Similar web speed on 3-up presses gives about 50% higher throughput over a standard 2-up presses with the Canon JetStream 4300 and the HP T390 as top speed models – reaching up to 4,000 A4 images/min. Some of the 4-up models reach the highest web speeds and the additional width makes them the most productive inkjet presses. The HP T490HD / Bluecrest IntelliJet 42HD reaches about 8,000 images per minute in performance mode. The RotaJet has a bit lower web speed, but even 6-up presses are possible, which could give a full-blown model even higher page output.

Will I get that speed?

Inkjet presses are usually designed to reach and maintain their rated speed. However, they might need to run slower when printing at the highest resolution. Some presses print at a lower resolution in web direction (or both directions) at full speed. How much detail and density is lost in this case should be checked for each application (depending on paper and image). The differences might be small but need to be checked against the desired output quality.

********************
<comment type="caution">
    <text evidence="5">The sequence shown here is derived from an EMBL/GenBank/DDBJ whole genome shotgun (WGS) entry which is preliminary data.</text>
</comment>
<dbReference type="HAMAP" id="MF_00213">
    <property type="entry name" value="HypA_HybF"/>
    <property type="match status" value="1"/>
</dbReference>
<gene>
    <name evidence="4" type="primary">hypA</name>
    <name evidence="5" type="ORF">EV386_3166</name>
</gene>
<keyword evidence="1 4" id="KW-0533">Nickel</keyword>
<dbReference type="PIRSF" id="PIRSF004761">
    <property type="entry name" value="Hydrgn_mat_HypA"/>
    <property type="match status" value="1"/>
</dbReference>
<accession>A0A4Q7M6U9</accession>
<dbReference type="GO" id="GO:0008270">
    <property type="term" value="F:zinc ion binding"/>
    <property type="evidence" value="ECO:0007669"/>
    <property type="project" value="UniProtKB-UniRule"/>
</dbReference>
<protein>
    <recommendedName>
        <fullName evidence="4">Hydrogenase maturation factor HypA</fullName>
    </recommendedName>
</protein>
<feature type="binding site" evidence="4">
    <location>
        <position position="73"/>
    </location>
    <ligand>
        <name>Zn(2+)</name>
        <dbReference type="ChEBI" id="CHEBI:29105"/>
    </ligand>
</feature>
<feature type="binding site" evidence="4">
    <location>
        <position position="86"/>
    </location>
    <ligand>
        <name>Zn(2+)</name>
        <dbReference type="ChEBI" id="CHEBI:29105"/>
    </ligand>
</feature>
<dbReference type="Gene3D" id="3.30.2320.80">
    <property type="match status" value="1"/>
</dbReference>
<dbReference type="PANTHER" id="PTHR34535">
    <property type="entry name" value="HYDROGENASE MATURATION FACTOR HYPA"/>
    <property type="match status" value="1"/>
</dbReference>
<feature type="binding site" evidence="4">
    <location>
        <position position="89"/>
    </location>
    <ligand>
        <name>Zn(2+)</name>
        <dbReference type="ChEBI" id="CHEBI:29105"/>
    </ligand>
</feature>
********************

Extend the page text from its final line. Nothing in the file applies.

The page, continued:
Also, high ink coverage and certain substrates (heavy or gloss coated) can require the press to slow down to avoid humidity build-up in the press. As a workaround some presses have the option for extra drying power, or a different drying configuration to keep up the press speed.

Do I need that speed?

As mentioned, there are long run jobs where a lot of productivity comes in handy. There might be tight deadlines as well, which requires top productivity in a short period of time.

There are more considerations to speed. Usually with higher speed and larger format the cost-per-page goes down. The cost of a faster device, footprint, overhead and the like tends to increase slower than the productivity. In other words, doubling speed for less than doubling the costs. Another very important variable is staffing. One faster press usually requires less staffing than two presses at half the speed combined. This was a major contributor for the move to larger format offset presses. In inkjet this is somewhat less pronounced as more is automated (especially the change-over) and less staff is needed in general.